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Teleconverter Test 2

I purchased an inexpensive 2x teleconverter, and put it to the test.  As with my first teleconverter test, I've read online that using a TC is no better than taking a normal photos and resizing it to make the same increase in apparent size.  This is usually accomplished using a paint program, although there are advanced software programs that do a better job.  My goal was to see if, in general, the claim holds true for the method that most people would use (bicubic interpolation).

I took photos with and without the teleconverter.  For the below photos, I found two that were roughly equivalent, and I processed them similarly (but not identically) with a bit of noise reduction.  Then, I increased the resolution of the non-TC photo to match the 2 times increase in size of the photo with the TC, and cropped both for web viewing.

First, I'll show both at "50%", where this would be the normal crop for the non-TC photo.  The first photo is without the TC, the next one with.

(If your browser renders it correctly, the first photo should be very close to what the original non-TC photo looks like.)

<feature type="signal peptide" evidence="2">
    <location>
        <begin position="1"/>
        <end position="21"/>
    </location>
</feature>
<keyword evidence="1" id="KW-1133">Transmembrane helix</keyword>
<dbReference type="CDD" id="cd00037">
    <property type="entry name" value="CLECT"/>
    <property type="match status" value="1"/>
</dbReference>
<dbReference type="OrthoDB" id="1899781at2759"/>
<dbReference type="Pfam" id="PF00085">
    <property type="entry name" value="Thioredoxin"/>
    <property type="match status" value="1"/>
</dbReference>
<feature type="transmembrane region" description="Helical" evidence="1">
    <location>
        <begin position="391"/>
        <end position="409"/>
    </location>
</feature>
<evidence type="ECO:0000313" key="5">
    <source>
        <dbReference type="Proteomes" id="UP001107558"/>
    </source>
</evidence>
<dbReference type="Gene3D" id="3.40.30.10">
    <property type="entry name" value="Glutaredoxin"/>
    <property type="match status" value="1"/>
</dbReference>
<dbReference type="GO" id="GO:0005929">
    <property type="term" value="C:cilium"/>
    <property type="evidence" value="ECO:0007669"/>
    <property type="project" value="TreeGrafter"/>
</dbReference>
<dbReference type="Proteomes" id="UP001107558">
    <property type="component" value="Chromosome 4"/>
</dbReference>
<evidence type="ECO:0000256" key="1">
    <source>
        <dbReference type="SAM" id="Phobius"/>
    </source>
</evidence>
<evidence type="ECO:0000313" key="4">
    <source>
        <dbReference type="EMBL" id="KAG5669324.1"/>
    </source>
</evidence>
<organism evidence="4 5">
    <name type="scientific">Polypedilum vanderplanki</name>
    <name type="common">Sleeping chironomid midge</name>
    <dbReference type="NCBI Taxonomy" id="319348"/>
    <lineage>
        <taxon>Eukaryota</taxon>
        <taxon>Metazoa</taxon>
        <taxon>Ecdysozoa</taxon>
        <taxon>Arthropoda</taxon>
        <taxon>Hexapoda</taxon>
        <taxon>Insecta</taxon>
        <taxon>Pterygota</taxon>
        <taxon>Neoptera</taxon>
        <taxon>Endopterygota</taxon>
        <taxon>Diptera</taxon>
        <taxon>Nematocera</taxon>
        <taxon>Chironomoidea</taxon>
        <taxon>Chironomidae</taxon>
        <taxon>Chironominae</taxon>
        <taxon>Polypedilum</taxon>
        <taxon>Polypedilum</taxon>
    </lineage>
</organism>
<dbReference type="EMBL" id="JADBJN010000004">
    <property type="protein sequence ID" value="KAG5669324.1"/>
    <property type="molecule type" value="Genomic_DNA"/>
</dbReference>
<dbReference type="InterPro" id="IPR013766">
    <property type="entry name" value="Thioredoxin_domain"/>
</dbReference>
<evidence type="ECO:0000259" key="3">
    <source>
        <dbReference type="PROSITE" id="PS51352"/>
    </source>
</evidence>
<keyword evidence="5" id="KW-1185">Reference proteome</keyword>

Next, the same two photos at full size.  If your monitor is not large enough to hold them side-by side, I'm afraid they'll land one after the other.


You can see that with resizing the first photo, it also enlarges the noise.  I could increase the noise reduction, but the point of the exercise is to preserve as much detail as possible, not necessarily compete on the basis of noise.  However, it is an interesting effect to have ISO 200 look noisier than ISO 400; if this turns out to be a consistent effect, it means you can more easily justify the use of higher ISO when using the TC (using the reasoning that you'd otherwise increase the noise anyway, as you cropped and enlarged to attempt to get the same view).  Although, I should have used ISO 100 for the non-TC photo, which would have reduced the noise.  The point is that ISO 400 isn't necessarily the liability that you would assume it would be.

In practice, most of the teleconverter photos simply didn't turn out well.  Most of the photos where blurred, probably due to two factors:

  1. Manual focusing was necessary, due to the combined max. aperture of f11, and
  2. Motion blur, probably due to trying to maneuver a 600mm lens at 1/500 shutter speed, while panning with moving objects.

Another negative is the increase in "purple fringe" in the highlights.

While viewing at 100% pixels, the teleconverter photos are flawed. And yet, they manage to extract more detail, and have an advantage over cropping and resizing a non-TC photo.  You can't look at this as a high-quality solution, but as a work-around for not paying for a 600mm lens and making further use of your 300mm lens instead.  A true 600mm lens would offer greater quality and detail.

Last change: June 1, 2009